Music 109CA Introduction to Creative Audio Production
Instructors: Kramer Elwell and Raphael Radna
Interested in electronic music? Podcasting? Sound design? Production for film or games? Wherever your passion may lie, this course will teach you the skills required to work with digital audio. Through practical work with specific software tools, you will learn to record, edit, and manipulate sound with computers, culminating in a final project. By the end of the course, you will be empowered to tackle your own digital audio projects, or pursue internships in audio production. Additionally, we present the history and theory of digital audio through lectures, readings, and listening assignments that trace the major trends and topics in the field from its origins in the early 20th century to the present day. Compositional and creative aspects are emphasized. No prior knowledge of digital audio or programming is required.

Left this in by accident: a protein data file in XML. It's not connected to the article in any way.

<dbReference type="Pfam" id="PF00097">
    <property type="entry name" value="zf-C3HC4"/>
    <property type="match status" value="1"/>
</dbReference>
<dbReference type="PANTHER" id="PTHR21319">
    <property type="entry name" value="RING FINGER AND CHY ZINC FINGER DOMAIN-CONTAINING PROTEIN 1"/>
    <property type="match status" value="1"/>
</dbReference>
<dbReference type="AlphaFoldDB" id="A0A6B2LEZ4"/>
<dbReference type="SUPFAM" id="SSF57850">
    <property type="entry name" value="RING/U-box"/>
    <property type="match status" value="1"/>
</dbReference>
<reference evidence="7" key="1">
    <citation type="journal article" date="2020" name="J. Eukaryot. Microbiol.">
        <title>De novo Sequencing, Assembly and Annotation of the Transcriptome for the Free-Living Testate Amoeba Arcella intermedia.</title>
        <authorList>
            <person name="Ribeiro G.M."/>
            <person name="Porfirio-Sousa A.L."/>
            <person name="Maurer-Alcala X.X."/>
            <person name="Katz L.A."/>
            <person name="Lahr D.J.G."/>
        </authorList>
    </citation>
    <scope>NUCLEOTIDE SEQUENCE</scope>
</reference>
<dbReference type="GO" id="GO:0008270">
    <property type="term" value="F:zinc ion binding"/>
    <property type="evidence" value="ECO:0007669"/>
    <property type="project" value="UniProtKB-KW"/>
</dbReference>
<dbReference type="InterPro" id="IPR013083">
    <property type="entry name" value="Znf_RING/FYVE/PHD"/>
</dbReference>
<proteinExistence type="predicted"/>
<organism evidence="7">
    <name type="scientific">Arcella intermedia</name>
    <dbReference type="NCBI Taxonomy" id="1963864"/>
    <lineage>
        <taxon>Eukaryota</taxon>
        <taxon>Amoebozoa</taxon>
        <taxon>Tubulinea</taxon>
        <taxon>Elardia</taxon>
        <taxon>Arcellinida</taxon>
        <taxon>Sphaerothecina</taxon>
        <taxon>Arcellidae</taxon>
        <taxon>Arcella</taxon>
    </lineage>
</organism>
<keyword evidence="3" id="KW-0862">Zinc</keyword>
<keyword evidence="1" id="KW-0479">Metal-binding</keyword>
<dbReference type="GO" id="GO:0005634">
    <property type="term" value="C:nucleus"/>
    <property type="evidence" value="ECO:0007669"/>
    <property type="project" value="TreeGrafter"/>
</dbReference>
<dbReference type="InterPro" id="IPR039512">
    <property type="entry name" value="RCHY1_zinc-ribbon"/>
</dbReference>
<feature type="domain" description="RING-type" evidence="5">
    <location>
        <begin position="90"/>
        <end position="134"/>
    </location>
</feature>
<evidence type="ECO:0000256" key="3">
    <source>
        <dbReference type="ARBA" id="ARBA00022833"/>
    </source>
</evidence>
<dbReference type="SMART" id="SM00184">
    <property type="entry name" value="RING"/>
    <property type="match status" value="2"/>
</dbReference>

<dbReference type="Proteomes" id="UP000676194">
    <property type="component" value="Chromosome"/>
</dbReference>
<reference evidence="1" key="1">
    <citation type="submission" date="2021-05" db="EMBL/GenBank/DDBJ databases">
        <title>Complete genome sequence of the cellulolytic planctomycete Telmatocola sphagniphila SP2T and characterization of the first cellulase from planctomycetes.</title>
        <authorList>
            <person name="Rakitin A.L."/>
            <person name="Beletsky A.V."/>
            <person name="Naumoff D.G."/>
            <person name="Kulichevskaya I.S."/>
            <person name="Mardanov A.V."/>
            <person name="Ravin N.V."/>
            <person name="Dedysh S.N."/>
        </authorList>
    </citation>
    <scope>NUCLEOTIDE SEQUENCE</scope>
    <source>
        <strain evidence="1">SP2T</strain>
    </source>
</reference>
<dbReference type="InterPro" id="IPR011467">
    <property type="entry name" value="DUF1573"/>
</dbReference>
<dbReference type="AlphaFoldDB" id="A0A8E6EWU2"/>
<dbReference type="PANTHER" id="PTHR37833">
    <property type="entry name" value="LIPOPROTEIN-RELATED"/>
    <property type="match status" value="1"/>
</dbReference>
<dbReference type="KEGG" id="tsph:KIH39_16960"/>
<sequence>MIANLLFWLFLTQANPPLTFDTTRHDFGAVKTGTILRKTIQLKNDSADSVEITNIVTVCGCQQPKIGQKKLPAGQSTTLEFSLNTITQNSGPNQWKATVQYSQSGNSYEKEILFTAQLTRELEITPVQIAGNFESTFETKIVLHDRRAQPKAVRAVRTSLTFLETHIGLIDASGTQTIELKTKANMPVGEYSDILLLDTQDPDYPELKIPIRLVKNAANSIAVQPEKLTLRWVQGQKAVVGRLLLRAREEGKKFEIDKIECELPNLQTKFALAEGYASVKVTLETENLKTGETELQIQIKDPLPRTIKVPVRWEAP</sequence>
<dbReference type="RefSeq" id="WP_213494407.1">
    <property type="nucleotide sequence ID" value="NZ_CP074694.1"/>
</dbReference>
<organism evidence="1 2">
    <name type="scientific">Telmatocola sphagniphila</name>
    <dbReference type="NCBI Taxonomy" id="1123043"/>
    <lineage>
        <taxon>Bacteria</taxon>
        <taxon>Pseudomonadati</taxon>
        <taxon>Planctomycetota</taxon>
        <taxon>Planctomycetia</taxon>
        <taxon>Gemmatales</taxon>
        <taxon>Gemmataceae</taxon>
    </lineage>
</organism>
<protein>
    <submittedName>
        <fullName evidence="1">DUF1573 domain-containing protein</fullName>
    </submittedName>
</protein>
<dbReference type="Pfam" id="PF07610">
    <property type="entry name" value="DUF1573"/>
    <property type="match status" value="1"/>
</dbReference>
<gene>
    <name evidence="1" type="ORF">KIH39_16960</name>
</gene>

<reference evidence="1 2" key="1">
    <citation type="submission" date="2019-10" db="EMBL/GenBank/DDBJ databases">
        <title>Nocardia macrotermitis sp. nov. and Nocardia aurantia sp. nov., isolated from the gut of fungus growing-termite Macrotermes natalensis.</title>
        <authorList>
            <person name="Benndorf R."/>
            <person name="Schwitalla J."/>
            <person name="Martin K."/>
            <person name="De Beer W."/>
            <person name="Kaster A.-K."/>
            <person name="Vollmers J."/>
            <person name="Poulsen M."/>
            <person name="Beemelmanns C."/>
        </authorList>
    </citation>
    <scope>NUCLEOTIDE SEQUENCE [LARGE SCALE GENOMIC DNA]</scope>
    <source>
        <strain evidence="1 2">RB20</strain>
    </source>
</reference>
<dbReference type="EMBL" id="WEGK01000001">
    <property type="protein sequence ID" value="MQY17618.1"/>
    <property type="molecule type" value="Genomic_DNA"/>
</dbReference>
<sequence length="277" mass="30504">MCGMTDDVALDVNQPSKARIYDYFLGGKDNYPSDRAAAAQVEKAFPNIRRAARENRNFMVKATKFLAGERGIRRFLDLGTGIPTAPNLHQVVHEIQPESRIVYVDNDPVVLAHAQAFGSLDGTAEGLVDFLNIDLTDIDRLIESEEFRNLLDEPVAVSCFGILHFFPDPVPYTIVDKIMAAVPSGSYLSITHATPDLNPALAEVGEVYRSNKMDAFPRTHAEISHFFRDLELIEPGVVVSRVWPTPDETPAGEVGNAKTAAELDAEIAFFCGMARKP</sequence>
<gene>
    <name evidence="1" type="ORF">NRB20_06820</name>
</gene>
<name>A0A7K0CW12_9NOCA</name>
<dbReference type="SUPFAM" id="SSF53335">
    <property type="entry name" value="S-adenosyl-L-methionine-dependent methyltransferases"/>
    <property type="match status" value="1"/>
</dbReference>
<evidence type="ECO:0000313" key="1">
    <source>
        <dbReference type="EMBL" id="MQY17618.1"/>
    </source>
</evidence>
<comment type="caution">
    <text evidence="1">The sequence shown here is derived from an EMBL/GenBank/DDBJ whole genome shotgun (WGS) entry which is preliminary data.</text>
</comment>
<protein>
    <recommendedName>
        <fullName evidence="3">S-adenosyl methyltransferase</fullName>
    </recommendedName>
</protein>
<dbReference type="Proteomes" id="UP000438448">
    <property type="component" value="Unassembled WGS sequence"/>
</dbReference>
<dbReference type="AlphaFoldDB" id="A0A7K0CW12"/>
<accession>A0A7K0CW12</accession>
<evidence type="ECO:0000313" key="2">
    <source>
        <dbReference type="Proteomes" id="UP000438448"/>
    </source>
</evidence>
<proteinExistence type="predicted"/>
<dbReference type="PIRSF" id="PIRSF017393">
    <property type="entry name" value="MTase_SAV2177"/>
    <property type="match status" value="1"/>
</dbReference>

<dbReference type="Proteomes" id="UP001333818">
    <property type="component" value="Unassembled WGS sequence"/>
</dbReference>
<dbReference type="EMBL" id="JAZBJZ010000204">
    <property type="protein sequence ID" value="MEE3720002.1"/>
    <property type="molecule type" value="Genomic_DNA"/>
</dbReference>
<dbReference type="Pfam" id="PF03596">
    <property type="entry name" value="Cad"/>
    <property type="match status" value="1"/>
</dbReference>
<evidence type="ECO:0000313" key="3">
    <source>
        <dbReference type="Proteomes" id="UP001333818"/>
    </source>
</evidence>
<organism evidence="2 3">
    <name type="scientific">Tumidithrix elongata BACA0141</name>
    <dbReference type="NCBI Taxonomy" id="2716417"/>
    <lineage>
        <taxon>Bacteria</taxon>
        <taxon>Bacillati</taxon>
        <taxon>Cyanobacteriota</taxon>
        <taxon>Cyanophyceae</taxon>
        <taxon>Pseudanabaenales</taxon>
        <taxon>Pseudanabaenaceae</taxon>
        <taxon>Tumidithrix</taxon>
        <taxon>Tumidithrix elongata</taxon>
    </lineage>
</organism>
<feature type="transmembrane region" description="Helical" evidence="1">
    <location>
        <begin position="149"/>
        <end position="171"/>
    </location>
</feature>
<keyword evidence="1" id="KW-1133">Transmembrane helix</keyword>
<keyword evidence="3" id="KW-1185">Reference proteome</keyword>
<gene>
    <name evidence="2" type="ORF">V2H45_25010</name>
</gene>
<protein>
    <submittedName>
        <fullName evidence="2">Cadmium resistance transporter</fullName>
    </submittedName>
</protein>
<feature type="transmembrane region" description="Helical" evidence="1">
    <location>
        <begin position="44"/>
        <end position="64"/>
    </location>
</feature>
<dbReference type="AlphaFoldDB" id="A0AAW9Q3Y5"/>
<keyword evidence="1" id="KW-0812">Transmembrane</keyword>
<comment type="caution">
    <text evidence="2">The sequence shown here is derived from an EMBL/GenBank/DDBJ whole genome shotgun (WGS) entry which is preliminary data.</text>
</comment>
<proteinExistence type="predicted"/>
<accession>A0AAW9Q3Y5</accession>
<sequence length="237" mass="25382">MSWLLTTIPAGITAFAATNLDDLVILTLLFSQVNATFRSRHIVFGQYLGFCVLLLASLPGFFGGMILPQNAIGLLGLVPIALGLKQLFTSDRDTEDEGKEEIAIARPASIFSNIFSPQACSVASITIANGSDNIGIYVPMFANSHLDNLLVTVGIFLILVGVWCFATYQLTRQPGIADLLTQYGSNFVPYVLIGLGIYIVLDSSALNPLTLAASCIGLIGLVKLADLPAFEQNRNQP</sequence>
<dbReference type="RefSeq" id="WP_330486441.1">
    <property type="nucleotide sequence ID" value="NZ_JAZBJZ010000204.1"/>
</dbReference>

Spanish 157 Latinx Identities in Digital Publishing
Instructors: Jovana Gómez and Lale Stefkova
This course intertwines literary and creative studies with a focus on U.S. Latinx Identities, and the principles of digital media, through the practice of digital desktop publishing with Adobe InDesign. The course offers a critical perspective on identity, language, media, and power dynamics surrounding contemporary U.S. Latinx communities. At the same time, it introduces students to a variety of emerging genres and media through which identity can be narrated, described, commented and debated. It aims to create awareness of issues like diversity and representation while teaching them to use hybrid media for creative expression and literary research. Rather than offering a panoramic and exhaustive overview of the different communities within the country, the class will offer students an in-depth perspective of the experiences of individuals and their communities. The course develops the idea that U.S. Latinx identities are fluid and constantly negotiated, as national debates redefine concepts and categories such as race, ethnicity, sexuality, citizenship, political and media representation, and public discourse.